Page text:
Last story for now. This one is a bit embarrassing. After doing a cold idle inside the cold box I left the truck running while I looked at some data and closed up the box to prepare for the next test on Monday. Well, after doing all that I forgot to shut off the truck. Like, for the weekend. So I come in on Monday go in the box, the truck's not running and think to myself "this smells kinda bad, but whatever". I hook up the computer and go to start the truck and notice the key is in the run position. Weird. I turn it off and back on and the truck is completely dead. Then it dawns on me that I had left the truck running all weekend. I open the doors to start airing it out and warming the truck up. By this time my eyes are burning due to all the hydrocarbon in the air. After about an hour of charging the battery and warming up the truck I finally get it started. I drive around the track and because of all the unburned fuel in the exhaust I start POURING white smoke out the back. I mean, the most smoke you've ever seen. I don't think there was an insect left alive within a half mile of that track. Well, after the smoke slows down the DPF gets hot enough that it lights off and it start getting extrememly hot. It pegged all my sensors at 1000C. I was half expecting pieces of the exhaust to start falling off the truck. While all of this is going on, I have the windows down, but the fuel in just saturating in everything to the point I can't even keep my eyes open, so I finally just lean out the window Ace Ventura style to try to get fresh air.
I finally take the truck back up to my building (and get a car wash on the way to try to reduce the smell. At this point I borderline sick from the fuel permeating everything. I walk in the building and as I'm walking people at their desks starting asking "what is that smell? Is someone idling right next to the building". It was me. Everything on me smelled like diesel. I ended up going home at about noon (it took me 4 hours to get the truck started, cleaned up and get everything taken care of). I went home threw all my clothes (including my shoes) straight into the washer and I took a shower.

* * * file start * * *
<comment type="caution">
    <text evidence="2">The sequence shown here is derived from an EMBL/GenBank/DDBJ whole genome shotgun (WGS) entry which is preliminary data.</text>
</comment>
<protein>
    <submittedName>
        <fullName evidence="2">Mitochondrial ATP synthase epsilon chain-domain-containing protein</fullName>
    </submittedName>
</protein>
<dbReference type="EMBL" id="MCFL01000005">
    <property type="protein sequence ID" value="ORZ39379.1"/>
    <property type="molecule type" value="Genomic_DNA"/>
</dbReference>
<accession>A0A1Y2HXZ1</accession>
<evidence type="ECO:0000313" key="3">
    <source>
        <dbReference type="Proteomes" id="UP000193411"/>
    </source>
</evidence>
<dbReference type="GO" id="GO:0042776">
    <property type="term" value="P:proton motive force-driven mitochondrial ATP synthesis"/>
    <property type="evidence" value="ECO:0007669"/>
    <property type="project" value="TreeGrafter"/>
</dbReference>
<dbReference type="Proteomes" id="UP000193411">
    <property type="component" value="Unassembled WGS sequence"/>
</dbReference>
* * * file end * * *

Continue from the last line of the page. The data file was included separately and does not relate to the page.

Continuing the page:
The next day I had to clean up the cold box because it smelled terrible too and my friend and I took a truck with a water tank down there and washed the walls and floor and everything the best we could, but it you could still notice the faint smell for several months after that.
Then to top it all off, I no longer used that truck, but a few months later a colleague did, came back in and said "there is something wrong with that truck, it's leaking gas or something". He didn't know that was the one that bathed in it's own exhaust for a weekend.
I estimated the truck burned about a 1/2 tank (~18 gallons) while idling and it finally died about Sunday morning probably due to lack of oxygen.
Oh, one last little bit of information.
The LML's (and others) had intake air heater (also called grid heaters) to warm up the incoming air while the engine is cold. These things took an immense amount of power. After starting really cold you'll still be discharging the batteries for up to 5 minutes because it's drawing about 100A and at idle the alternator can't keep up. We actually did a test where we kept it on extra long just to see what would happen and we actually got a dash warning to "service charging system" after the running system voltage dropped to about 10.5V.
I have so much more information about this stuff, but I think this post is already long enough.